People who study late antiquity tell me that some writers start to give vast numbers for the forces of rebels long ago, such as “50,000 dead” at the battle of Mursa Major in 351 AD, or the army of emperor Maxentius with “188,000 men” in Zosimus II.15.2. I suspect that that this has something to do with the introduction of Christianity and the very large numbers in the Old Testament. Six hundred years ago, Ibn Khaldun noticed that those numbers could not be right! He observed that some armies in the Old Testament were much larger than the armies raised by much greater nations in recent times, and that it would be impossible for so many soldiers to line up and fight a battle in the conventional way.

Less often people quote vast numbers for Indian armies like the one which the Mughal Emperor Aurangzeb lead against Shivaji and the Marathas in the 17th century. But as I understand it, Indian armies of the period were loosely organized things, with large numbers of irregulars who came and went depending on whether the looting was good, and under the Raj and after independence the Mughal archives were allowed to decay. Estimating the size of armies like that is very difficult. Supposedly, almost no Mughal archives survive. In the history I know better, popular histories tend to quote numbers from literary sources without asking whether those numbers are true (although when sources disagree, they sometimes explain why they are choosing one number over another). So without a source which cites documents, or at least observations by an experienced soldier who was not trying to impress anyone, I am not terribly interested.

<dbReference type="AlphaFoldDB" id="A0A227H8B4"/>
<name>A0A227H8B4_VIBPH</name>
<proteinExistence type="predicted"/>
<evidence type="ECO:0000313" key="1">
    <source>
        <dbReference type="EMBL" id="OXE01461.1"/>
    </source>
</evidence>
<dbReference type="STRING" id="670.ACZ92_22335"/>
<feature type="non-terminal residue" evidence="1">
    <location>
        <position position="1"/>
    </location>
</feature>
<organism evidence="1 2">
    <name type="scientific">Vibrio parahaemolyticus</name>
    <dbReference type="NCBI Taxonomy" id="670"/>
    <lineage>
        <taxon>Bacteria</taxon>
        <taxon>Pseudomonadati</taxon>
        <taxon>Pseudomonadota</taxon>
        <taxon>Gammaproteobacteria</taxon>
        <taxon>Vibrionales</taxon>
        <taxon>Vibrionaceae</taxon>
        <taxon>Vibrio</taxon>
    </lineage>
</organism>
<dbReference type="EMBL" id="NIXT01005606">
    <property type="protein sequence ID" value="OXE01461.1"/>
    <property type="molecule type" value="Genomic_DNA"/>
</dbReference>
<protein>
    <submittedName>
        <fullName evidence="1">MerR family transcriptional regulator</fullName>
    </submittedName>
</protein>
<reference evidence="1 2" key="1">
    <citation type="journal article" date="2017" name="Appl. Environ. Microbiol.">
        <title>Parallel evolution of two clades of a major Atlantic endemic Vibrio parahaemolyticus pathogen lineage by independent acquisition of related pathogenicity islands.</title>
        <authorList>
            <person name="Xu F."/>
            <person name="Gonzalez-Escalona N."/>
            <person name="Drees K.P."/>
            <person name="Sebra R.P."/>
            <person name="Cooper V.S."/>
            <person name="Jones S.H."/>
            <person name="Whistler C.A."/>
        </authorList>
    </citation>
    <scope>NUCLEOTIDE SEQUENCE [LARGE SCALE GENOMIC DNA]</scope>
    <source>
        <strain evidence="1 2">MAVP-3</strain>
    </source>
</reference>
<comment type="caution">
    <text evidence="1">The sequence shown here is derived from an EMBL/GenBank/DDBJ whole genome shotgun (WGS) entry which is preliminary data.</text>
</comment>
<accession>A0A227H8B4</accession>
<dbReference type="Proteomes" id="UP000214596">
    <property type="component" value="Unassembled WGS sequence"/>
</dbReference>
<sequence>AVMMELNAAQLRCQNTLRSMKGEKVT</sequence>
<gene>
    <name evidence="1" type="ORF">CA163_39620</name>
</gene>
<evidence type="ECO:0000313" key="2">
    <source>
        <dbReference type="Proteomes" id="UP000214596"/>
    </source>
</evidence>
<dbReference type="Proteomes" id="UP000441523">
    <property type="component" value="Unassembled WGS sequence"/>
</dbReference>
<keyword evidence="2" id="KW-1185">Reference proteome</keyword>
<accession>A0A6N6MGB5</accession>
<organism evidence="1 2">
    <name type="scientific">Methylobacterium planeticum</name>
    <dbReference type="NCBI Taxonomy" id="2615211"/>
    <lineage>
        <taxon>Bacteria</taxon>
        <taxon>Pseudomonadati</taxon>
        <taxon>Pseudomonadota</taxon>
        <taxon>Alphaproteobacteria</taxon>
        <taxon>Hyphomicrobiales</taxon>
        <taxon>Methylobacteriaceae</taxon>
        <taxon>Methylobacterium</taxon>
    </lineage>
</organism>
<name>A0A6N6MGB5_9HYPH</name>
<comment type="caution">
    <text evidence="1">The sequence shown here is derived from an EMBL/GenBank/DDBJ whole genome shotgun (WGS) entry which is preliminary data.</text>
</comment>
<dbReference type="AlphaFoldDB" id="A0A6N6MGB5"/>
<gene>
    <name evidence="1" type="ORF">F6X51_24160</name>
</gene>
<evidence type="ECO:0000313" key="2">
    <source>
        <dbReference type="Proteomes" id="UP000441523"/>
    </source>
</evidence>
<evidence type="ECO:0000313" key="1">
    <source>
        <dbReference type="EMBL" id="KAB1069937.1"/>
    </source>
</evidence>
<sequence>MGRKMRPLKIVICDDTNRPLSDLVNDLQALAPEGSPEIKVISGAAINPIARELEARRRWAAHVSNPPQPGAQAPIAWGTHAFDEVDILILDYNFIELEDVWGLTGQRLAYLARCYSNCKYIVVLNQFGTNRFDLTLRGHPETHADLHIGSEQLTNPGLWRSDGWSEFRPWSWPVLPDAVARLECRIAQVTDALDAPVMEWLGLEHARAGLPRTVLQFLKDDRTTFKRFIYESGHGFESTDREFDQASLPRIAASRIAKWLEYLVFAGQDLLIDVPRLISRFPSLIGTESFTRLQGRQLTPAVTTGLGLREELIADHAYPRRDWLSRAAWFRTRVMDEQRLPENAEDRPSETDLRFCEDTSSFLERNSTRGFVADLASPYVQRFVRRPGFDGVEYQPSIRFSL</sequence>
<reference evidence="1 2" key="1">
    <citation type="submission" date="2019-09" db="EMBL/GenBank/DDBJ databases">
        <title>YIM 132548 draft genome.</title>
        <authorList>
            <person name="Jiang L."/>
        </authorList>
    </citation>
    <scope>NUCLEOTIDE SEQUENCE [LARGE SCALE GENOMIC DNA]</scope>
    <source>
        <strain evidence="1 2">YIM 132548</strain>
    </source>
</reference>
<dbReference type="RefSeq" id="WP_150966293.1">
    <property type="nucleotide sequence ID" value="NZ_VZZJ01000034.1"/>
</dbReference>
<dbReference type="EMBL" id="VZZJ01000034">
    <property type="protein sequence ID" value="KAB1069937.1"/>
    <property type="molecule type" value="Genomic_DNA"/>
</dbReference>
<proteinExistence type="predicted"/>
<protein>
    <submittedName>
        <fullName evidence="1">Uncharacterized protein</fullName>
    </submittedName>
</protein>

On the other hand, if someone has evidence for Indian or Chinese armies of more than 100,000 combatants (such as records of feeding and paying many men at a single place and time under a single commander) I would be glad to learn about it. I have no doubt that many Indian and Chinese rulers raised much larger armies than any European king in the same period could muster, I just doubt that those large armies numbered in the hundreds of thousands of men.